TOKYO -- A Financial Services Agency (FSA) panel report stating that an average elderly couple will need some 20 million yen to fund a 30-year post-retirement life, which stirred controversy and led to Finance Minister Taro Aso refusing to accept it, was based on data presented by the health ministry, it has been learned.
The hotly debated FSA report was compiled by a market working group of the agency's Financial System Council. However, it has come to light that the same data on which the report was based had been presented to a council of the Ministry of Health, Labor and Welfare in February.
Aso, who doubles as deputy prime minister, said he will not accept the FSA report, stating, "It's different from the government's policy stance." But the latest revelation indicates that the report in question actually just followed the government's conventional position, raising questions about Aso's account.
According to the minutes of a meeting of the FSA working group held on April 12, the data in question was presented by a division head of the health ministry's Pension Bureau. The data introduces the significance of individual pensions as a means to supplement public pension programs in securing post-retirement funds.
The official presented data showing the current income and expenditure status of unemployed elderly couple households based on the family budget survey of the Ministry of Internal Affairs and Communications, and explained, "The difference between real income at 209,198 yen and household expenditure at 263,718 yen is roughly 55,000 yen a month."
In response, a member of the working group from the private sector pointed out that public pension benefit levels will decline from now on and said, "The 190,000 yen cited as social security benefits (in the estimate) will drop to around 150,000 yen for children of baby-boomers and younger generations. The monthly deficit will then be somewhere around 100,000 yen."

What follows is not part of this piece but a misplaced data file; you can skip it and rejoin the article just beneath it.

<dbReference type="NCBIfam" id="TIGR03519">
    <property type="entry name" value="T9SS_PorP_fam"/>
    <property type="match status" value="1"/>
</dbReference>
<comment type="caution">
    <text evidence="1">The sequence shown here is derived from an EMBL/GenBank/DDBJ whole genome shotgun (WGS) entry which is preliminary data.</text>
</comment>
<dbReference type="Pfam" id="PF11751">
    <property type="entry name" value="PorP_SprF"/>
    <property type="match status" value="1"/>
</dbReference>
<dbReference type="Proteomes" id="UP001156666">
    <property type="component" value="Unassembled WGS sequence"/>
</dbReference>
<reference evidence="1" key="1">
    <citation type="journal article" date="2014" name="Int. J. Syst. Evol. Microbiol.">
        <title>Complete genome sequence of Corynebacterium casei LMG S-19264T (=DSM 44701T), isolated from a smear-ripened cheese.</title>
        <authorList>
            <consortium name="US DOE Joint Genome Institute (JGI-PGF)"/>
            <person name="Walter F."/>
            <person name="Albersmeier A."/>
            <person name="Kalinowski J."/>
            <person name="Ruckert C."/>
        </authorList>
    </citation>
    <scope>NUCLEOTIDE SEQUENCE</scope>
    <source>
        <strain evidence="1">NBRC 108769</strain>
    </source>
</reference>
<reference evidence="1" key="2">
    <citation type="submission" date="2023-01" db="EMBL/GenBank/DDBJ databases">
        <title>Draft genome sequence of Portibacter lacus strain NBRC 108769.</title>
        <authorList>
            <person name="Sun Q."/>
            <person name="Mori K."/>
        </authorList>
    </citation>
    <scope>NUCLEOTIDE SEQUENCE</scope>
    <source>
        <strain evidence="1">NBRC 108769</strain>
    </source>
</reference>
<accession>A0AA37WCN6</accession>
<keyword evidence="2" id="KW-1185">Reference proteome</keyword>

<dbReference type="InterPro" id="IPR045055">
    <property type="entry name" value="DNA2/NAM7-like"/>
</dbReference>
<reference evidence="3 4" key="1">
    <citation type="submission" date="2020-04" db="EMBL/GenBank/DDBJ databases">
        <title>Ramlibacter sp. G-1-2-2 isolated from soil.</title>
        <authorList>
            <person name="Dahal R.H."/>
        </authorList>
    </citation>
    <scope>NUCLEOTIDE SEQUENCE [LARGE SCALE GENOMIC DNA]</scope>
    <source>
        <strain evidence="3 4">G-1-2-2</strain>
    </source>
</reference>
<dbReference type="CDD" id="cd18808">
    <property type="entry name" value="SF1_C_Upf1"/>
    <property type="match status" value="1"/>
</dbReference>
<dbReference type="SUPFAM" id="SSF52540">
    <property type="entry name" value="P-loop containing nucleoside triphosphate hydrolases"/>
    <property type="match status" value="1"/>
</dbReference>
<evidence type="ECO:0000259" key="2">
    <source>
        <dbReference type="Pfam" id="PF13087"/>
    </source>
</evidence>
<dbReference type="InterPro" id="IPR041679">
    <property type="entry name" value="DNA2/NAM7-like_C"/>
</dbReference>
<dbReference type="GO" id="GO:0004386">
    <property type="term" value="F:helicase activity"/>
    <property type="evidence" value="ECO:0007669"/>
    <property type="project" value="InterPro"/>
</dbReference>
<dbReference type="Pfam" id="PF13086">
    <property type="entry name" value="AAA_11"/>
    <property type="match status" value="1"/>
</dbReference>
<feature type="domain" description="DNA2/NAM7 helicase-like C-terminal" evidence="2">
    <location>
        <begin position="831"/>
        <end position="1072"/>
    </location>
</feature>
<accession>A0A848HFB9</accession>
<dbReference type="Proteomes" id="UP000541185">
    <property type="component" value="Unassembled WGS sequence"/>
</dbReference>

Aso had told a press conference on June 11, "Elderly people's lifestyles vary from person to person. It is unreasonable to come up with average value." However, the health ministry official also distributed the same data at a meeting of the corporate pension and individual pension subcommittee of the health ministry's Social Security Council held on Feb. 22 and provided a similar explanation. Therefore, the "55,000 yen deficit" theory discussed in the FSA working group meetings was exactly in line with the health ministry's established view.
The FSA panel's report also came under fire for calling for individual efforts to prepare post-retirement funds. However, the data distributed at the meeting of the Social Security Council in February also cited "development of an environment that supports self-help efforts that are not dependent on working styles or employers," as one of the "major challenges to consider regarding the corporate and individual pension systems."
Furthermore, the ruling Liberal Democratic Party stated in its campaign promise for the upcoming House of Councillors election released on June 7 that "the 'Accumulation NISA' (tax-exempt investment scheme) will further be promoted to help the public build stable assets throughout their lives in the age of the 100-year life span" -- indicating the party's intention to urge people to prepare for their post-retirement livelihoods in a longevity society.
Nobuo Sasaki, professor emeritus at Chuo University who specializes in public administration, said, "It is only natural to discuss what to do as pension benefits will not be enough. They (government officials) should hold serious discussions about what to do."
In a related development, Chief Cabinet Secretary Yoshihide Suga acknowledged on June 13 that a briefing provided by the health ministry played a role in the FSA report in question.
At a press conference on the morning of June 13, Suga said, "It is true that the health ministry explained during the (FSA) working group's discussion that the difference between the income and expenditure of elderly households was 55,000 yen (a month)."
However, Suga insisted that the 20 million yen estimate cited in the report "was the working group's own opinion," suggesting that the government's rejection of the FSA report did not contradict its own position.
(Japanese original by Daisuke Nohara and Katsuya Takahashi, Political News Department)